The little Dessoubre is very different from the majestic valley of the Doubs, which rises near Mouthe (alt. 937m/3,074ft) and flows into the Saône after a winding course of 430km/265mi, though the distance as the crow flies is only 90km/55mi. The road runs down the upper valley from the source to Morteau, through the impressive Doubs gorges to Montbéliard, and from there to Besançon, after which the Doubs leaves the Jura Languedoc-Roussillon near Dole. Among the principal attractions on this road are the gorge of Cluse-et-Mijoux (of which there is a fine view from Les Rosiers); the Lac de Chaillexon, with a 28m/90ft high waterfall; the Echelles de la Mort; the Corniche de Goumois, near the Swiss frontier, with magnificent views of the mountains; and the little town of L'Isle-sur-le-Doubs, divided by the river into three parts.


The Loue was often painted by Courbet; and indeed, with its tree-lined banks, it is a very picturesque river, which is also attractive to canoeists. From its source at Ouhans it follows a winding course to its junction with the Doubs. Its main attractions are the source itself, in a large cave, which has been shown to be connected with the Doubs, its numerous viewpoints like the Moine de la Vallée and Mouthier, and the Nouailles gorges. The stretch between Cléron and the mouth of the Lison is particularly attractive.


The valley of the Ain traverses the Jura for a distance of 190km/120mi, with a succession of rapids, waterfalls and picturesque gorges. Possible routes are down the upper valley of the river from Nozeroy (near its source) to its junction with the Saine, or along the lakes formed by a series of dams between Pont-de-Poitte and Poncin, a distance of some 100km/60mi.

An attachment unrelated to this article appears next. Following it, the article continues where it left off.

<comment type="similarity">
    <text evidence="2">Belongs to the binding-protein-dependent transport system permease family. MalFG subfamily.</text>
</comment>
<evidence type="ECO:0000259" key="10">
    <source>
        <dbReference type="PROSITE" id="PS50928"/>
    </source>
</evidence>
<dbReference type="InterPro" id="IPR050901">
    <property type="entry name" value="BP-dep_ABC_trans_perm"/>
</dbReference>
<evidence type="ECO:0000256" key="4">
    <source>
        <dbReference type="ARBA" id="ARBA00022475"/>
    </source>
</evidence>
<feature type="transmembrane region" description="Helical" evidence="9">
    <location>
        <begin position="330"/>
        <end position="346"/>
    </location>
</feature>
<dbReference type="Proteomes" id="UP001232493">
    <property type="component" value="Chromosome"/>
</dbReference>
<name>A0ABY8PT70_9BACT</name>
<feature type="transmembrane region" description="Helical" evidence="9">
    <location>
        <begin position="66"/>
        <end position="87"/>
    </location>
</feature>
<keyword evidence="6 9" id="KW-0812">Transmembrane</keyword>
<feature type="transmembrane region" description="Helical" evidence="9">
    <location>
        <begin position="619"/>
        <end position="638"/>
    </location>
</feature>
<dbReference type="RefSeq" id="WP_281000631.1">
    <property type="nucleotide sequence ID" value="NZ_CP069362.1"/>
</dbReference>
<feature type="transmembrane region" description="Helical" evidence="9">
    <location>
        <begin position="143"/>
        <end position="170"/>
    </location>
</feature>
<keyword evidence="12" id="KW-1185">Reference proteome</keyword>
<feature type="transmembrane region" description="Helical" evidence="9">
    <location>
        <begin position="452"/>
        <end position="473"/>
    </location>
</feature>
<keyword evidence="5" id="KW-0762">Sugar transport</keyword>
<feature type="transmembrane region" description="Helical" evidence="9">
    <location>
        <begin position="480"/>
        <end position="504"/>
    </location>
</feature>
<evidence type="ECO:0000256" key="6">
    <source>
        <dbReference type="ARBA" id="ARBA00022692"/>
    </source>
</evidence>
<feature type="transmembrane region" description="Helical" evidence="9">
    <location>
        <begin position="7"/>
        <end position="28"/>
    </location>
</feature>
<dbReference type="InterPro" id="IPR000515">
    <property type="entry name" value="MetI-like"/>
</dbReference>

The Valserine is a high valley of great romantic charm, extending for some 60km/37mi from the Col de la Faucille to Bellegarde, where it flows into the Rhône. On either side of the valley rise the highest peaks in the Jura, with expanses of mountain pasture between them. A striking feature is the Pont des Pierres, which spans the river between Montanges and Mulaz in a single arch 80 m/260ft wide. The finest viewpoint is at Mijoux, on the way up to the Col de la Faucille.


The Dessoubre is a very attractive river, less well known than the other Jura rivers, which flows into the Doubs at St-Hippolyte. There is a pleasant drive of 30km/19mi from the Cirque de Consolation, in which the river rises, to the junction with the Doubs. In the cirque is the former monastery of Notre-Dame de Consolation. The best view of the cirque is to be had from the "Priest's Rock".


The name Source du Lison covers the actual source of the Lison, the Grotte Sarrazine and the Creux Billard: three interesting natural features which are all linked with one another, partly by underground channels.

Belfort, France

The town of Belfort on the river Savoureuse, capital of the Territoire de Belfort, was an important fortress controlling the Trouée de Belfort, the Belfort Gap, a key-point on the route between the Vosges and the Jura. Until 1870-1871 it belonged to the département of Haut-Rhin. Belfort has important textile and engineering industries. For many centuries the destinies of the town turned on its geographical situation. Until the 14th C it belonged to the Counts of Måmpelgard (Montbéliard). From 1350 to 1639 it was held by the Habsburgs; then in 1648, under the Peace of Westphalia, it was assigned to France. Vauban surrounded the town with fortifications which helped it to withstand a 103-day siege during the Franco-Prussian War of 1870-1871.

Old Town